Taylor's daughter, Cassie Kirtz, is a true believer. “If you lived there, you would be saying the same things,” said Kirtz, who lived and worked there for about a year with Hilary Oxley when they were 18. The friends took the second floor, each claiming one of the 13 rooms as their own.
One experience literally had Kirtz flying out of her bed, out the door, and 30 miles down the road to her parents' home in Dexter. “It felt like there was a pressure on my pillow, and then I felt like somebody blowing on my face,” she said. “I always felt like something was watching me.”
Kirtz witnessed the hotel's infamous “blue lady” descend the stairs, and even called the police one night when she and Oxley heard crashing noises up on the third floor, thinking there was a break-in.
A police officer came and could not find any evidence of a disturbance. Oxley remembers a motion light above the stairway would go on when no one was walking up the stairs; a jukebox in the bar would turn on - blaring - in the middle of the night.
Many locals claim a brothel was located on the second and third floors during the early 20th century. Tim Taylor said many of the ghost sightings are supposedly prostitutes who worked at the brothel.
Lamon said there have been many reports of the lady in the blue dress seen with another man; he was told they are believed to be Frank and Mary Sweet. Kirtz and Oxley were so certain of paranormal activity, they contacted experts in the field.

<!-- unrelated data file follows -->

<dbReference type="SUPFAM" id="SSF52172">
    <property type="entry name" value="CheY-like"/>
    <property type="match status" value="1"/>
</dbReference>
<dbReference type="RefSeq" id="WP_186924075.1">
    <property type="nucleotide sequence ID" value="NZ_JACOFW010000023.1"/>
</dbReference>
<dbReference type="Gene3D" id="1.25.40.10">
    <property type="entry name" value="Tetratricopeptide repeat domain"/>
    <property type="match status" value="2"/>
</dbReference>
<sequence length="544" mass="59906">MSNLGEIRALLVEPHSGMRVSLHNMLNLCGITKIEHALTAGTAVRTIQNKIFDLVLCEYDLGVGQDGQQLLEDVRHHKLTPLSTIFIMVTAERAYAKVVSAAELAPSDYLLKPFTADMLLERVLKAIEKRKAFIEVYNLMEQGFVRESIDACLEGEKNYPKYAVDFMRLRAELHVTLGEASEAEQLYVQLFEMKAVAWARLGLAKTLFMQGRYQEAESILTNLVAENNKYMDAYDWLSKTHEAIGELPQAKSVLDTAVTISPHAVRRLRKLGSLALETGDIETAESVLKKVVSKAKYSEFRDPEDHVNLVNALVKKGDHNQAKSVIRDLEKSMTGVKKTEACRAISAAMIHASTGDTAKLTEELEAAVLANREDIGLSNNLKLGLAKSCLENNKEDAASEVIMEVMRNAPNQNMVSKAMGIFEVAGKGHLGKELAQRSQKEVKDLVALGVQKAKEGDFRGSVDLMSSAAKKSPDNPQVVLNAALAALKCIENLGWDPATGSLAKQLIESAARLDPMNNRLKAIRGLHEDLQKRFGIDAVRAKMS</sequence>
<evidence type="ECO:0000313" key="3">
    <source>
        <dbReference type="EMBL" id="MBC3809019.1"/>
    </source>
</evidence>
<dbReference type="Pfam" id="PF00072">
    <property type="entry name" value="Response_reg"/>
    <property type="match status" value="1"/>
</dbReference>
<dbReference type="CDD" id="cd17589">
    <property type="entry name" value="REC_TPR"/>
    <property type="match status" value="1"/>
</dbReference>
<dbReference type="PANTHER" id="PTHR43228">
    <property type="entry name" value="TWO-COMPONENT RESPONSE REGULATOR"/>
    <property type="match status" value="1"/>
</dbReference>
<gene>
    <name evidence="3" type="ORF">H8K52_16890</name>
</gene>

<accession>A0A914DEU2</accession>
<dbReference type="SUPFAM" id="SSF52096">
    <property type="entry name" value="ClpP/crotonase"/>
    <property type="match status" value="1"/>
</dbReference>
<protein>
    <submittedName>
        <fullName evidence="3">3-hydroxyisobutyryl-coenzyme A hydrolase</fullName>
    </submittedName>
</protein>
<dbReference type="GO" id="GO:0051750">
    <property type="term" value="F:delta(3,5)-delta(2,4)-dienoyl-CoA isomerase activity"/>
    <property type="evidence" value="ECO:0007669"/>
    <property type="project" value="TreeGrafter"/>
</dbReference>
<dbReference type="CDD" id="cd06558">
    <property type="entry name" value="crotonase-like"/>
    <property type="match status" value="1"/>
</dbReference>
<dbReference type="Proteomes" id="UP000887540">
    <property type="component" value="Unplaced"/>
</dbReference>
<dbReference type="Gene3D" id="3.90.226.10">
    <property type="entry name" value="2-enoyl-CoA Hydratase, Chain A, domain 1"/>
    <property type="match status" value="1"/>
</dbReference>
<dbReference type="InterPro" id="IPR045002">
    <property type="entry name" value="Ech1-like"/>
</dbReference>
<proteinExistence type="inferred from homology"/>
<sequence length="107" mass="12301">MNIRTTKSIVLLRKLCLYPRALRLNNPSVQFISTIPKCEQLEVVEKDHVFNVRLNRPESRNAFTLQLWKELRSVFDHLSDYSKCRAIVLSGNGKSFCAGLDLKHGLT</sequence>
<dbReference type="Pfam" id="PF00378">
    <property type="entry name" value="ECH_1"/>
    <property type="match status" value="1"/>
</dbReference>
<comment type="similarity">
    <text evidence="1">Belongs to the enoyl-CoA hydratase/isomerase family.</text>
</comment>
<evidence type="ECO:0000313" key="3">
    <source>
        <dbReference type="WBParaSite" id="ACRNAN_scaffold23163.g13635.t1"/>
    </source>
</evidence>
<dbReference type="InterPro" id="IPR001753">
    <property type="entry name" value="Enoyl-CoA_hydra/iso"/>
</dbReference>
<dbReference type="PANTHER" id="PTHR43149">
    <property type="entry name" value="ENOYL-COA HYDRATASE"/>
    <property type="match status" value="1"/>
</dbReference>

The Twin Cities-based Minnesota Paranormal Investigators Group was called for an investigation, Oxley said, and found “activity” throughout the building. The group, who has specialized equipment like cameras, sensors and even a psychic, stayed the night upstairs. Before the girls told them the history of the place and their experiences there, the group took a walk around.
They claimed there indeed had been a brothel - without the girls telling them first - and that the lady in the blue dress was a caretaker, a good spirit who could not leave because of her obligation to the hotel. The third floor, which the girls nicknamed “the blue room,” was said to be a “hot spot” where a man shot himself in the head.
In that room, Kirtz's brother claimed to have been pushed down by an unseen entity after asking the ghosts to show themselves.
In the then-dirt floor basement, one of the supposedly biggest “hot spots” in the hotel, lurked an evil spirit, a man named Joseph who was involved in the brothel, the group revealed. “He was not a very nice spirit,” Kirtz said.
Taylor, the eternal skeptic, was even taken off guard. She had snapped photos in the hotel of a softball team they sponsored, and investigators told her the white spots in her photos where “orbs,” transparent balls some paranormal investigators believe are the souls of those departed.
“A lot of people don't want to believe all these stories,” Oxley points out.
“It's an interesting story in the town of LeRoy,” Lamon said. “I can't tell you they aren't here.”
Lamon said he invites anyone to stay at The Sweet's Hotel when it's completed, or have a drink and a bite to eat now on the main floor. “You never know,” he said. “You just might see Frank and Mary.”